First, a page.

Demand has been strong through the last 18 months. The August ARLA report on the PRS showed that there was a record-breaking number of prospective tenants registered per branch for the second month running. And rent increases hit their highest rate on record, with 79% of agents reporting landlords increasing rents.
Zoopla’s latest rental report, for July 2021, shows that average rents across the UK outside London rose by over 5% over in the year to the end of July - the biggest increase since the index began in 2008 – with rental growth hitting 10-year highs in some regions, including the East Midlands (+6.8%) and the South West (+7.6%).
In the mortgage market, we’re seeing some of the lowest ever interest rates for Buy to Let, so now could be a great time to buy or remortgage and borrow very cheaply. In terms of average house prices, Capital Economics expects a cumulative increase of 8% between Q2 2021 and the end of 2023, so steady capital growth should continue to support landlords’ rental profits.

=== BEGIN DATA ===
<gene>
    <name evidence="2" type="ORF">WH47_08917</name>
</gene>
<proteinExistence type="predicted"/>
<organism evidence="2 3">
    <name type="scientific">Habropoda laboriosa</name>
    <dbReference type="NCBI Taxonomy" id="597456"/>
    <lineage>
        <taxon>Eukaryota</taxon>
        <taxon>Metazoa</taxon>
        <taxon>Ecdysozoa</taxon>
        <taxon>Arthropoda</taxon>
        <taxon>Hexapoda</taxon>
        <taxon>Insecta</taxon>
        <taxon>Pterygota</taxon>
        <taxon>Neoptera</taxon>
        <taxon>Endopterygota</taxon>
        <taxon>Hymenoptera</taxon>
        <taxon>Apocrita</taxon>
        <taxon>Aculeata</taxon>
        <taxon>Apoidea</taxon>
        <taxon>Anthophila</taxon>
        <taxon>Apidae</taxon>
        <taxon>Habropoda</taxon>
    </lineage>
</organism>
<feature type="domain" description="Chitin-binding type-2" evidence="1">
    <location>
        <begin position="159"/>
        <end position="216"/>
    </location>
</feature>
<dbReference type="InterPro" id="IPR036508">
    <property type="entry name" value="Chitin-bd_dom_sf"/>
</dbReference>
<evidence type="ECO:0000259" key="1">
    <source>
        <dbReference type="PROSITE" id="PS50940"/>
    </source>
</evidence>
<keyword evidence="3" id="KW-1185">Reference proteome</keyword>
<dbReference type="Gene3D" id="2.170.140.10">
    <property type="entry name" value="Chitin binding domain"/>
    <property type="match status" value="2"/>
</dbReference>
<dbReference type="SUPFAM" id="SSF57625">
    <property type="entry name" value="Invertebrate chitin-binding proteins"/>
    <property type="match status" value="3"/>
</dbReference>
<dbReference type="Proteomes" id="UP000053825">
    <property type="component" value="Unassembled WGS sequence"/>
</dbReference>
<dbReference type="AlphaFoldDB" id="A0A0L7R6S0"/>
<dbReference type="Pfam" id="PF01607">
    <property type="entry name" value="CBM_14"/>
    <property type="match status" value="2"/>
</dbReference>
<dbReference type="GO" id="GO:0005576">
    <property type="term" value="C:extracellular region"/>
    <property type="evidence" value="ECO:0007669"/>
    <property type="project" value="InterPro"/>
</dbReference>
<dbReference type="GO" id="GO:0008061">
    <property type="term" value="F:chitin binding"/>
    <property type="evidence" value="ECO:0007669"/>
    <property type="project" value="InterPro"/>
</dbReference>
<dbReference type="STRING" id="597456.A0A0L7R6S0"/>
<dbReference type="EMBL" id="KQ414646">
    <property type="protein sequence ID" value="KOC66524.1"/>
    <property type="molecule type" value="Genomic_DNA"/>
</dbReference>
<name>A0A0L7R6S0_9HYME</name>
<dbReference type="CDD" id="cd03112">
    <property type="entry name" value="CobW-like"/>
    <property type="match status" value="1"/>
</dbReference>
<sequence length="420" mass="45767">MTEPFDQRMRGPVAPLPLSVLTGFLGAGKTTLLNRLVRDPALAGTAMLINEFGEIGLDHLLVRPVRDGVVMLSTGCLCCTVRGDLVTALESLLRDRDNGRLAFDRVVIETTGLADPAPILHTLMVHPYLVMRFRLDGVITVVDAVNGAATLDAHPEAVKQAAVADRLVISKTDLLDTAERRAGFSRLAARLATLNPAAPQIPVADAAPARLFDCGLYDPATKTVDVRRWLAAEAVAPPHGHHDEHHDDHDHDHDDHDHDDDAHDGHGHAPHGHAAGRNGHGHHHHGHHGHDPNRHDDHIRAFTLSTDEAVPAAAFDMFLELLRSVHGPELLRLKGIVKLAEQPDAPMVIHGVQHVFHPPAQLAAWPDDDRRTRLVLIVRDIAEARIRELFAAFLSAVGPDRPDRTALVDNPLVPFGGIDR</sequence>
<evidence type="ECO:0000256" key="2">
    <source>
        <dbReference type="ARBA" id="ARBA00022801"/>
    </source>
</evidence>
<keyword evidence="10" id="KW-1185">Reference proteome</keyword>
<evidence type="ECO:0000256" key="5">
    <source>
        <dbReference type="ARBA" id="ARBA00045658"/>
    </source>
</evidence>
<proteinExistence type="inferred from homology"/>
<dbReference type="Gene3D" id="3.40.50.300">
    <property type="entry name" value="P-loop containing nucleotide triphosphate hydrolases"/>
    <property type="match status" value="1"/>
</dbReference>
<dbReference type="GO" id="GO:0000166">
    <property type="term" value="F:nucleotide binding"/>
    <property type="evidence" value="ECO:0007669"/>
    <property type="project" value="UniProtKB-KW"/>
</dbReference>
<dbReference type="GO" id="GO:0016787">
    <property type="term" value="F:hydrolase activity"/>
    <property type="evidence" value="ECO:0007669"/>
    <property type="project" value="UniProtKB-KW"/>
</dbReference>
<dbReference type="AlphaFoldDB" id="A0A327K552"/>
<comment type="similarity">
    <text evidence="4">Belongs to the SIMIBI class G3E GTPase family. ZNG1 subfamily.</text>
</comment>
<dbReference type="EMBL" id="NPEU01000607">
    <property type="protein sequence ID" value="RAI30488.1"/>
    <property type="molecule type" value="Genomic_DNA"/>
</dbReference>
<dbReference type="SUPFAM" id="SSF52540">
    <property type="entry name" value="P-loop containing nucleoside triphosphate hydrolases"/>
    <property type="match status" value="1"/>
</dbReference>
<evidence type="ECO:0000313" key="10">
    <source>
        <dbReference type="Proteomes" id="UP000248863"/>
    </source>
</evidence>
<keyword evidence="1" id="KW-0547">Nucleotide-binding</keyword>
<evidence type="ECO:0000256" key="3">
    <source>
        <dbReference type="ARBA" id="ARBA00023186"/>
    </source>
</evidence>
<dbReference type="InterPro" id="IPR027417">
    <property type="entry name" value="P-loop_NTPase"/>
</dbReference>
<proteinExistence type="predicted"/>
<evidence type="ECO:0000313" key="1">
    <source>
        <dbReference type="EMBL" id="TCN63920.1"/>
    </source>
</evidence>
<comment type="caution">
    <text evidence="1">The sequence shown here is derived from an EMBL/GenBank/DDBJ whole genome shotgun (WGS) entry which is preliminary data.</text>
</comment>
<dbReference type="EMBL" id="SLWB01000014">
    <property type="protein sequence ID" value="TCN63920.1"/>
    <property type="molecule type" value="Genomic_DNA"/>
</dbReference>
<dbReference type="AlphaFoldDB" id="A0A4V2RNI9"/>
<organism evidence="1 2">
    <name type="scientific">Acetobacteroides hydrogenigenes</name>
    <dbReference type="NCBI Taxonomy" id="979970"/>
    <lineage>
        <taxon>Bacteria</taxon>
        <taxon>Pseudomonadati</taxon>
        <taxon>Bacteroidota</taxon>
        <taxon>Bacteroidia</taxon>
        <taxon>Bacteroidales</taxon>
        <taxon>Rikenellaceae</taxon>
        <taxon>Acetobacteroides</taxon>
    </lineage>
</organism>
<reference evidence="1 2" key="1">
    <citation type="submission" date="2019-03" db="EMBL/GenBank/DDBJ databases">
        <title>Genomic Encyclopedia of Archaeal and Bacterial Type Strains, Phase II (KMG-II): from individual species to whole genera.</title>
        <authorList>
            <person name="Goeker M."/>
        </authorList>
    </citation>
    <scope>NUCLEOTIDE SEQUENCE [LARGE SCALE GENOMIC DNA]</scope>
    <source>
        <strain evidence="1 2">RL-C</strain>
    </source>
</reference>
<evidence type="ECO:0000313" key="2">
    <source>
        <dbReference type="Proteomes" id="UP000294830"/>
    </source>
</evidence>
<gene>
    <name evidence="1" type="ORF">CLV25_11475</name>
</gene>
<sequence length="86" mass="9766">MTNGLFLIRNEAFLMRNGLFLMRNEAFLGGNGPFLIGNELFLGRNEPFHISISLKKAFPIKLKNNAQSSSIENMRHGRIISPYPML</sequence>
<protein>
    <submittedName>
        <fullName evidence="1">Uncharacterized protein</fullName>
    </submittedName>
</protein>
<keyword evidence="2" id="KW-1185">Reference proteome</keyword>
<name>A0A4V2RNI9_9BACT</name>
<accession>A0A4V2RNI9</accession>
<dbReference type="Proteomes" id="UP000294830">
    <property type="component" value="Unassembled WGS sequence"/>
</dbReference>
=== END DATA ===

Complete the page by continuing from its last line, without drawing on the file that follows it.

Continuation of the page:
While the signs are all good for Buy to Let, the caveat (as always!) is that you need to approach it in a professional way. That means making sure you have the right support to ensure you fulfil your obligations as a landlord, continue to provide the kind of home that meets the demand in your local area and stay up to date with the latest legal changes.
If you’re not sure whether to retain your Buy to Let investment and would like to review your objectives with our local Buy to Let experts, please get in touch. Our team is always available to discuss any aspect of letting, so feel free to contact your local branch at any time.
YOUR PROPERTY MAY BE REPOSSESSED IF YOU DO NOT KEEP UP REPAYMENTS ON YOUR MORTGAGE.
Embrace Financial Services usually charges a fee for mortgage advice. The amount of the fee will depend upon your circumstances and will be discussed and agreed with you at the earliest opportunity.